By Swapna Venugopal Ramaswamy
Stacie Waldman, a mother of a kindergartner in the Eastchester school district, has often been called “lucky” by other parents because her daughter is January-born, and therefore one of the oldest in her class.
But one month into school, Waldman is not quite sure if that really is an advantage.
During the course of writing a story about academic redshirting — the practice of holding age-eligible kids back to give them a head start — Waldman came upon a 2009 study done by the Scarsdale school district.
The study showed a negative correlation between age and GPA within the senior class, i.e., the younger students tended to have higher grade point averages.
“I don’t feel that lucky anymore,” said Waldman, who writes for scarsdale10583.com.
Lynne Shain, the assistant superintendent of instruction in the Scarsdale school district, who started her 50-year career in education as a history teacher at the Rye High School, said kindergarten redshirting was one of the most sensitive topics she had dealt with as an educator.
“It’s a very, very touchy subject, and parents own this decision,” said Shain. “In talking with parents they often cite other perceived advantages of holding back their children, especially boys, such as social maturity, a better chance in competitive sports, and even being first in peer group to drive.”
So in 2006, Shain, then the superintendent of instruction at the Westport school district in Connecticut, commissioned an internal study to see if there was a connection between the students’ ages and their relative GPA.
“We did that because that was the only data we had that was measurable,” Shain told me.
The study revealed what Shain had suspected.
“The older the student, the lower the GPA,” said Shain. “When we shared it with our staff, some were very surprised.”
When Shain joined the Scarsdale school district in 2008, she commissioned the same study and found similar results for years 2006, 2007 and 2008.
The district provided The Journal News a summary pivot table indicating the correlation, but did not share the source data.
Rachel Moseley, the chief information officer for the district, said they couldn’t share the source data as it could reveal the identity of students and their GPAs because the information includes birth dates.
The Journal News does not publish graphs without reviewing the source data backing them.
In Scarsdale, an average of 11.4 % of the kids have been held back per year between 2005 and 2013, according to statistics provided by the district. This often creates kindergarten classrooms with kids who are up to 17 months apart. (See the table below, click to enlarge)
So if the correlation between age and academic achievement were shared more widely by Scarsdale, would parents think twice about redshirting their kids?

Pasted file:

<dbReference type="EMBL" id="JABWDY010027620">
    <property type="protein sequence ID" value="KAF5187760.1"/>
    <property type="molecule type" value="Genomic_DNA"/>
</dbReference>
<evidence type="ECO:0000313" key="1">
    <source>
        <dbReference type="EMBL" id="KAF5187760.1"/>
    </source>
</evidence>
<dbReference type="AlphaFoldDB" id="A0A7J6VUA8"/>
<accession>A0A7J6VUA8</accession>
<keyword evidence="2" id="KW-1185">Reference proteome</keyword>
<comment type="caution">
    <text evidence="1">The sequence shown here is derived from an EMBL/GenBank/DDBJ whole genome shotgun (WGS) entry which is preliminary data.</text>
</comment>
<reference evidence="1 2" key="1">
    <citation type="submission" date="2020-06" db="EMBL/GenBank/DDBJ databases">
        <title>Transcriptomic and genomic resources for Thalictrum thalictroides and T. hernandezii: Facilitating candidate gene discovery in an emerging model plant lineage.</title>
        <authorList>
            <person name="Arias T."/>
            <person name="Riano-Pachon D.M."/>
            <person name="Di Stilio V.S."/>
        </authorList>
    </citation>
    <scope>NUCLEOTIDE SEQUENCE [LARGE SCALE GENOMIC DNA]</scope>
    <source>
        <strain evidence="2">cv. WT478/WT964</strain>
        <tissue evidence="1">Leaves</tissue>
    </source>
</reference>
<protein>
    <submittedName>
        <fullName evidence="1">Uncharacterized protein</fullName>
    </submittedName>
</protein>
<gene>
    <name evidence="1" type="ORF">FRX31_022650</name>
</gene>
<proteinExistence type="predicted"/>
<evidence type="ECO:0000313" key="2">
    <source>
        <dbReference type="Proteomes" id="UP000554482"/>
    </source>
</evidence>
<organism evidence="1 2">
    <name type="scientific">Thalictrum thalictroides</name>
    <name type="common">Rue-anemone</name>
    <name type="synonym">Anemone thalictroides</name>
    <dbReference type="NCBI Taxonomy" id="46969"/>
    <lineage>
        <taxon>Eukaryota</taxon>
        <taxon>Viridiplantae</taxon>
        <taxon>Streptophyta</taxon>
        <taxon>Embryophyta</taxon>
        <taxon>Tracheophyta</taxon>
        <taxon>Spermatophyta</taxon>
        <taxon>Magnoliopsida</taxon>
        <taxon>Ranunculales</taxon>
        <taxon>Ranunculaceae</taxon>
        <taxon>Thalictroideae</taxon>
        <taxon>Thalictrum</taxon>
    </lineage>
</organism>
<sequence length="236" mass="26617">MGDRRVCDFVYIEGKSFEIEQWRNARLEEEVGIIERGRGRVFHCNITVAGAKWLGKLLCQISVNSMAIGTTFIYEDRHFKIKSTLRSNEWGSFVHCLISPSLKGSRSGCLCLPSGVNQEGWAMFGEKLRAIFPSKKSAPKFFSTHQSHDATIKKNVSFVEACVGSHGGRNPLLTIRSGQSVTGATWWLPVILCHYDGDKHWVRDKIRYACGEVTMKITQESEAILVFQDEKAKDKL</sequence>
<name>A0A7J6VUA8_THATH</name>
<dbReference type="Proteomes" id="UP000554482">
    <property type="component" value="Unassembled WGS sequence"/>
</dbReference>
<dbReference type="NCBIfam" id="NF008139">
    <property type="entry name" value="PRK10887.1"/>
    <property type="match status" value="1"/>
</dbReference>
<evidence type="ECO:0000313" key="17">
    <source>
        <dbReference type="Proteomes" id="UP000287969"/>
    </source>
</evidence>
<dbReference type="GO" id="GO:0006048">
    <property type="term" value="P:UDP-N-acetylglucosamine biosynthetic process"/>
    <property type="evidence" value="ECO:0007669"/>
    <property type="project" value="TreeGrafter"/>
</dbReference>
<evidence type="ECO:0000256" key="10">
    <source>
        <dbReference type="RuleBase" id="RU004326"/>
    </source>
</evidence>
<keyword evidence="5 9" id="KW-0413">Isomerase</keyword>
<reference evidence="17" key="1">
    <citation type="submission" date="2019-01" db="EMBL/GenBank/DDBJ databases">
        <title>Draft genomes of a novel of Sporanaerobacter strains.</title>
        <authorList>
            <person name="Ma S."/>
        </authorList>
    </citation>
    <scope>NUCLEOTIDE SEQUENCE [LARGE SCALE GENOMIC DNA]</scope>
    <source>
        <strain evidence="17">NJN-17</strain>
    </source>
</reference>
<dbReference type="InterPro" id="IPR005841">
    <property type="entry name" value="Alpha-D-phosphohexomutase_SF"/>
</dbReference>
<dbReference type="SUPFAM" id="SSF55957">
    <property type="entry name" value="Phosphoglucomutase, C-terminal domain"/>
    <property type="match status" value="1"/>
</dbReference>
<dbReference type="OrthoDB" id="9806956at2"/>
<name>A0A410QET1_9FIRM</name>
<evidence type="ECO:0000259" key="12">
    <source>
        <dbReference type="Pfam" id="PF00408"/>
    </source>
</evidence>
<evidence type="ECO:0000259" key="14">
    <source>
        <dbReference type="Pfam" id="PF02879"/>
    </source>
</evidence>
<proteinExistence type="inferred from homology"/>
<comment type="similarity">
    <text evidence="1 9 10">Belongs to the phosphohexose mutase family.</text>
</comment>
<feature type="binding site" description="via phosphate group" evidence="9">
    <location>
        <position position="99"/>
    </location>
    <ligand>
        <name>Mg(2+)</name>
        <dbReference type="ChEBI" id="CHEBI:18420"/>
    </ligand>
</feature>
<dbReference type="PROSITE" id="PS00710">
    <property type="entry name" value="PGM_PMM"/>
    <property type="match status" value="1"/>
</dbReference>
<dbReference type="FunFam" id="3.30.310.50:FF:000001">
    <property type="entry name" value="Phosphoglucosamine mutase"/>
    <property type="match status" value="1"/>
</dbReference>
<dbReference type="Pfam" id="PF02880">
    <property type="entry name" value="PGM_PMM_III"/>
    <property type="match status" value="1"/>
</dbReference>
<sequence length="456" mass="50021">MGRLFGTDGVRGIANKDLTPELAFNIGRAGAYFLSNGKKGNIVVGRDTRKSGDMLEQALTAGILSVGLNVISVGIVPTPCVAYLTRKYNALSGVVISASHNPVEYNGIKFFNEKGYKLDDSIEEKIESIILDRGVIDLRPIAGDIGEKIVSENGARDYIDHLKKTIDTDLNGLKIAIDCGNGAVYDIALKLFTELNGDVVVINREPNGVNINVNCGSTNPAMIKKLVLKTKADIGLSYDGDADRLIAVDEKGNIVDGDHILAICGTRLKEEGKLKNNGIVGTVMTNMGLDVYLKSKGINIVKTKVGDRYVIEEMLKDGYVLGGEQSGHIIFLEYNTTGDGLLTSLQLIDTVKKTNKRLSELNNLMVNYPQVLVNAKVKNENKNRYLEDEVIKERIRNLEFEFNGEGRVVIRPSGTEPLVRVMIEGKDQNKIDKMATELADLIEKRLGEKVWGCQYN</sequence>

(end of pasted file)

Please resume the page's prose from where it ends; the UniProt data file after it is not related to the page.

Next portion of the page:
“I think so,” said Waldman. “Especially around here, where it is all about academics.”
There are numerous studies critical of academic redshirting. Everything from the 2001 study by the National Association of Early Childhood Specialists to the 2006 book, Welcome to Your Child’s Brain: How the Mind Grows From Conception to College by Sam Wang and Sandra Aamodt to the 2008 Harvard study, The Lengthening of Childhood, indicates the strategy is likely to be counterproductive.
“In high school, redshirted children are less motivated and perform less well,” wrote Wang, an associate professor of molecular biology and neuroscience at Princeton University, in a 2011 New York Times Op-Ed.
The term redshirting is borrowed from collegiate sports where an athlete’s participation is a delayed or suspended in order to lengthen his or her period of eligibility.
The studies on kindergarten redshirting suggest that that’s where the analogy ends.
Sanjita Gupta, whose daughter, Nimisha, was born just two weeks after Mahopac school district’s Dec.1 cutoff date says she didn’t need a study to tell her that.
A software engineer, Gupta said she and her husband had both observed that their college batch mates who were younger often also were the top-rankers.
“The younger kids learn to face challenges early on, and in time, they get really good at it,” said Gupta. “You put them in water and they learn to swim.”
So the Guptas decided to bite the financial bullet and send their daughter to a private school for kindergarten. Then the following year, they transferred her to their public school for first grade.
Gupta said her daughter, now in sixth grade, is thriving academically.
“Plus, she’ll start earning one year earlier,” said Gupta with a laugh.
As for Waldman, who hopes to move to Scarsdale in the next couple of years, her December born younger son will likely be one of the youngest in class, given the district’s Dec. 31 cutoff date.
And as the advantages of being the youngest in class become part of popular psychology, chances are, she’ll be called “lucky” once again.